Before We Were Yoursby Published 06 Jun 2017
|Before We Were Yours.pdf|
Two families, generations apart, are forever changed by a heartbreaking injustice in this poignant novel, inspired by a true story, for readers of Orphan Train and The Nightingale.
Memphis, 1939. Twelve-year-old Rill Foss and her four younger siblings live a magical life aboard their family’s Mississippi River shantyboat. But when their father must rush their mother to the hospital one stormy night, Rill is left in charge—until strangers arrive in force. Wrenched from all that is familiar and thrown into a Tennessee Children’s Home Society orphanage, the Foss children are assured that they will soon be returned to their parents—but they quickly realize that the truth is much darker. At the mercy of the facility’s cruel director, Rill fights to keep her sisters and brother together—in a world of danger and uncertainty.
Aiken, South Carolina, present day. Born into wealth and privilege, Avery Stafford seems to have it all: a successful career as a federal prosecutor, a handsome fiancé, and a lavish wedding on the horizon. But when Avery returns home to help her father weather a health crisis, a chance encounter leaves her with uncomfortable questions—and compels her to take a journey through her family's long-hidden history, on a path that will ultimately lead either to devastation or redemption.
Based on one of America’s most notorious real-life scandals—in which Georgia Tann, director of a Memphis-based adoption organization, kidnapped and sold poor children to wealthy families all over the country—Wingate’s riveting, wrenching, and ultimately uplifting tale reminds us how, even though the paths we take can lead to many places, the heart never forgets where we belong.
"Before We Were Yours" Reviews
My book won the GR 2017 award. Yay!
Wow! This book was really sad and had a happy ending at least. I had no idea this was a place and it breaks my heart 😢
This is written in the front of the book:
For the hundreds who vanished
and for the thousands who didn't.
May your stories
not be forgotten.
For those who help today's orphans
find forever homes.
May you always know the value
of your work
and your love.
This book is about the Foss children. They are fictional in the book but taken from real life stories. The stories of this horrible woman, Georgia Tann, who had children stolen from poor families and sold to rich families. Those that actually survived living at the Tennessee Children's Home Society. These kids were malnourished, raped. Jesus, I can't go on with all of the travisties.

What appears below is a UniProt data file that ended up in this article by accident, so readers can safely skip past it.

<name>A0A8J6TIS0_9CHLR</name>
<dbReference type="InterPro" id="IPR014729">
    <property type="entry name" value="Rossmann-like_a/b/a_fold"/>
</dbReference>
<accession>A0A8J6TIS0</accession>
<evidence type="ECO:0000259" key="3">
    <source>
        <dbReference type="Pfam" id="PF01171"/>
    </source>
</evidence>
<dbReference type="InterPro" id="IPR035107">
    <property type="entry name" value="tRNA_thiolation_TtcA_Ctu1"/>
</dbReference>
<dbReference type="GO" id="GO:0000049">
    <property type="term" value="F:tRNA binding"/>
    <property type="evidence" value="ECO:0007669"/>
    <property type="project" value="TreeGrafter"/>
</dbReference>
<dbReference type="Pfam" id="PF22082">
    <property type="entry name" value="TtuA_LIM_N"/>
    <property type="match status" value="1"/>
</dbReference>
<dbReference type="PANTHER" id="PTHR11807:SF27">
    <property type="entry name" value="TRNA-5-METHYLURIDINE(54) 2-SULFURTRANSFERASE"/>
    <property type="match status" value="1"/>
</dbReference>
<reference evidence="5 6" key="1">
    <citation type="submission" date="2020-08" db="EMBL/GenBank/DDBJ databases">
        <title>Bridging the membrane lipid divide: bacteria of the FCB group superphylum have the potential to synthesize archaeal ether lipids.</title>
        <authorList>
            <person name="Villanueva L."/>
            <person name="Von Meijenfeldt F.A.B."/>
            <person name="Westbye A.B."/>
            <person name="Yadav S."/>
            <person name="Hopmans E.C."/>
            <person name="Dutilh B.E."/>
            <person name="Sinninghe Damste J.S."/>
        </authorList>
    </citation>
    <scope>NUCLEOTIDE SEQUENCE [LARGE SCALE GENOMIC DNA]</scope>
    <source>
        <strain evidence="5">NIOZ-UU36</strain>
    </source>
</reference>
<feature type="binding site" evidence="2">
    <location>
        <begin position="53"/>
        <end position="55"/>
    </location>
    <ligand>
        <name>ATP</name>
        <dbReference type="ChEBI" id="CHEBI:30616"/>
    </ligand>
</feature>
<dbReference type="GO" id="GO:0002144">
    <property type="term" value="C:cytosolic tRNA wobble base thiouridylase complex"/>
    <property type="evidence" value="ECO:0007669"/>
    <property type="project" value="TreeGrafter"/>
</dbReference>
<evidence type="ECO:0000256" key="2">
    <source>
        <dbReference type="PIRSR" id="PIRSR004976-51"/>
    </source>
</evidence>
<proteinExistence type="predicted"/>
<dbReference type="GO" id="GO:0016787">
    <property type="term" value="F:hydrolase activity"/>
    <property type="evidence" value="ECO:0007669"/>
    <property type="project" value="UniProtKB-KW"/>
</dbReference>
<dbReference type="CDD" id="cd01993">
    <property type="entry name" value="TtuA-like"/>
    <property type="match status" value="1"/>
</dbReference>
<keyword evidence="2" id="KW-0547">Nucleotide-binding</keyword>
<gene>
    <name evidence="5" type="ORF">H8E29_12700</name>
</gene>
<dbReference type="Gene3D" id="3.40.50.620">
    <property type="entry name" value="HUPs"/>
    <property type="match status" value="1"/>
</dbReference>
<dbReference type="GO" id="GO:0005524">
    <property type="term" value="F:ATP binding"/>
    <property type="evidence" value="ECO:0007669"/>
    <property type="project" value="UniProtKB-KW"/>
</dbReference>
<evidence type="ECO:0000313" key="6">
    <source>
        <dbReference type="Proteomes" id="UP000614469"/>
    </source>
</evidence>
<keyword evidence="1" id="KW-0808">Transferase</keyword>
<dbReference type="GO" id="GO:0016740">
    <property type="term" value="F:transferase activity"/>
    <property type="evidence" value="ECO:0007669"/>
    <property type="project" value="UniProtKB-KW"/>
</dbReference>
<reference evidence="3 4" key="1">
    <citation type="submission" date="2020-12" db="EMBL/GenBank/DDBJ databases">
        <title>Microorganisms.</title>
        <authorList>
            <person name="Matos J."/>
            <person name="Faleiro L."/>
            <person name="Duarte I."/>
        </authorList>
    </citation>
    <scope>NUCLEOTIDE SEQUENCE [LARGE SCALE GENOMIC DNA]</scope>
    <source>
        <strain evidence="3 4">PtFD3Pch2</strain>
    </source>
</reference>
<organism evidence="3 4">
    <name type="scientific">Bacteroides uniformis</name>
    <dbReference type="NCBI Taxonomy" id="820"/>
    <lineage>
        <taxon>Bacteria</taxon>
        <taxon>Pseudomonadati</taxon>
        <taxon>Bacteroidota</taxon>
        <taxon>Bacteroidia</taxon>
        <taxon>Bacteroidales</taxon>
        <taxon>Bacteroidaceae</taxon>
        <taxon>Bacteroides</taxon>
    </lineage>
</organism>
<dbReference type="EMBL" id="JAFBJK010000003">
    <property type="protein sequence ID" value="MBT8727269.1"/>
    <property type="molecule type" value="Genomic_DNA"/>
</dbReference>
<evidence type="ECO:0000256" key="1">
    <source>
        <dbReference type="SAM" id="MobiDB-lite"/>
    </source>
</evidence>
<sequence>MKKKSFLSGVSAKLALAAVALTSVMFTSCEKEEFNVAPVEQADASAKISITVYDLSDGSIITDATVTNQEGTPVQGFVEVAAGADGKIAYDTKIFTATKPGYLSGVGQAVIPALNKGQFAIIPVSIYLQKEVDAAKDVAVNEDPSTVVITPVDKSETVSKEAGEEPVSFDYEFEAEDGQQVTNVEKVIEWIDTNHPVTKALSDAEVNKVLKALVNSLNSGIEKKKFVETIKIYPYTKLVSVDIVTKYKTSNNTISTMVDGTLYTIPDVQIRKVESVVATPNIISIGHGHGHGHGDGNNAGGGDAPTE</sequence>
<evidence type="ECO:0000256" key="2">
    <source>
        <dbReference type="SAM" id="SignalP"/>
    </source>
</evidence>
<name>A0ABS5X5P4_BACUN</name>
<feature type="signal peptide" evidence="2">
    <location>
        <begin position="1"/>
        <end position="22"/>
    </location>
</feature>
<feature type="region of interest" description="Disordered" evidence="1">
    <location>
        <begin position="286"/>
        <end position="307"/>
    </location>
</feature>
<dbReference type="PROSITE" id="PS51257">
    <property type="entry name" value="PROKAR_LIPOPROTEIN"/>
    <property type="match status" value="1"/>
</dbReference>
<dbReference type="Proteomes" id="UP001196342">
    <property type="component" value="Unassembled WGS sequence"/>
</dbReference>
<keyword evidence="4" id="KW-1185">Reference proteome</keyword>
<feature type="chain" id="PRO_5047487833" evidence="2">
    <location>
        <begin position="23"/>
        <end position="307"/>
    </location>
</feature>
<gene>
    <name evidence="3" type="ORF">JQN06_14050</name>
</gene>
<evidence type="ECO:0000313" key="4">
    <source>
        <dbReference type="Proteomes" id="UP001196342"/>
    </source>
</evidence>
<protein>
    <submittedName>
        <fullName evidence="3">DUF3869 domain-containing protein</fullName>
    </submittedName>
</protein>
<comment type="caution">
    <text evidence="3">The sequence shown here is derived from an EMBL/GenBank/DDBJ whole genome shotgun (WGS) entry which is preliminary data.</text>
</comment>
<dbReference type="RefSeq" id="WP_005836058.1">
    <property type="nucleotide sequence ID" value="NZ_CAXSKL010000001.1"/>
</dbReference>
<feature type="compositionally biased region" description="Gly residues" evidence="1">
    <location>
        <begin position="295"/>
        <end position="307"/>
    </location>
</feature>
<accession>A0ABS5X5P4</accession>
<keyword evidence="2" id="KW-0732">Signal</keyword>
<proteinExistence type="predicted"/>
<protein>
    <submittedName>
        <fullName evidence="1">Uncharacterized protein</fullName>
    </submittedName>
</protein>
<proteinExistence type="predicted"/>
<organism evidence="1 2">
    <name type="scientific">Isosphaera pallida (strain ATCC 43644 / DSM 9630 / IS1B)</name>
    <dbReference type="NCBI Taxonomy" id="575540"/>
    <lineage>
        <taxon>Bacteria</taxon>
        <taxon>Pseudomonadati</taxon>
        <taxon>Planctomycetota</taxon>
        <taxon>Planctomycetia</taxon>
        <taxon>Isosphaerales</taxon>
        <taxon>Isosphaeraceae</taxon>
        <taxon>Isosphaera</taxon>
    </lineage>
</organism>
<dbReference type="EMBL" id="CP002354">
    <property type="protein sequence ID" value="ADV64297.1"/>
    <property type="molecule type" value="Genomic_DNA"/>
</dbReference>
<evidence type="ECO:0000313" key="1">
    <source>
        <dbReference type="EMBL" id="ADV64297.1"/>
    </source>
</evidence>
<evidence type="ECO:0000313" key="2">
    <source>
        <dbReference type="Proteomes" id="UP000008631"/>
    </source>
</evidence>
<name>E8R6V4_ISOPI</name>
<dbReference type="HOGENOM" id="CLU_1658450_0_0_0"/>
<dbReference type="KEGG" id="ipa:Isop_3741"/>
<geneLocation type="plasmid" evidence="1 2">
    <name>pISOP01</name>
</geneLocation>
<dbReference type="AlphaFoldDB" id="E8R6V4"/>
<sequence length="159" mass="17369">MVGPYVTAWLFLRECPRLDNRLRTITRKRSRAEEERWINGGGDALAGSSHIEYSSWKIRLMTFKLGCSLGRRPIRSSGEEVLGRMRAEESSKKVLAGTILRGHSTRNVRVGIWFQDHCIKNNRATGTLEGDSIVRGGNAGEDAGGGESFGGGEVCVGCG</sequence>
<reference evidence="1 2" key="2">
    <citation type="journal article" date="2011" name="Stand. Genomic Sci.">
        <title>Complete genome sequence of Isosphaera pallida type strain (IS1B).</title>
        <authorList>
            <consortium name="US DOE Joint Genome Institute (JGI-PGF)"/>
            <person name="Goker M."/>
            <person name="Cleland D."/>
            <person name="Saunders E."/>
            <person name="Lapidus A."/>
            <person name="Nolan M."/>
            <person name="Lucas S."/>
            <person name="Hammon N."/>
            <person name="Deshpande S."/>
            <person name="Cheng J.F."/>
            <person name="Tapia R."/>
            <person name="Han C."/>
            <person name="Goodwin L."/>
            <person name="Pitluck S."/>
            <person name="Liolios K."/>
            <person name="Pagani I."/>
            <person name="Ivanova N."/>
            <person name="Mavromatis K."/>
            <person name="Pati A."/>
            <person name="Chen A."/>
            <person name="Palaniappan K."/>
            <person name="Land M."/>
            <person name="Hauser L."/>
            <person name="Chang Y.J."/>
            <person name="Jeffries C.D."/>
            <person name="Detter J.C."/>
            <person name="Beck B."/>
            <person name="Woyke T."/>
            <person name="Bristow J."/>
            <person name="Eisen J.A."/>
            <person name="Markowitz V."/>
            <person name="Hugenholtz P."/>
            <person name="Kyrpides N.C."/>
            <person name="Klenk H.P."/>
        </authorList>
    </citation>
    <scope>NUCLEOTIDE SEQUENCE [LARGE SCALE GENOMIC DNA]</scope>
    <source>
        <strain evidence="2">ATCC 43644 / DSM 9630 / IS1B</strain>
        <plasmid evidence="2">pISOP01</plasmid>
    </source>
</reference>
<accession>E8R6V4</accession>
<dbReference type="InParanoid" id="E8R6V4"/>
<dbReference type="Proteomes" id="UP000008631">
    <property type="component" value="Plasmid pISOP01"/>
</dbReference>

You can google and find out tons of information
Here is a photo of the evil woman.
Here is a picture of a memorial to the hundreds of children who died. There are a lot of photos if you google.
That's all I have people. I just can't. I'm crying too much to write anything else.
Recommend to everyone.
A Disturbing, Heart-wrenching & Powerful Piece of Historical Fiction.
Before We Were Yours is a story about families torn apart by Social Injustice. Told from two different points of view: Rill, now known as May, who experienced horrors most of us can’t even begin to imagine; and Avery, a former Federal Prosecutor and the Daughter of a Senator, who feels the need to live up to her families’ expectations at all times.
Between the 1920’s-1950’s, The Tennessee Children’s Home Society was run by a matron named Georgia Tann. She illegally adopted out hundreds of children to the highest bidder. Those who stayed in the care of the home were abused, neglected, or worse. And sadly, many children died under her care. The tactics Ms. Tann used to scare parents into signing their children over were despicable and once that happened, there was nothing that could be done. She was the epitome of evil incarnate. Just ask Rill Foss and her four younger siblings, who found themselves in Tennessee Children’s Home Society one day, after their parents left them home alone. Rill thought life was a struggle before, but she had no idea how good they had it. One by one, Rill’s family fell apart and she lost control of everything.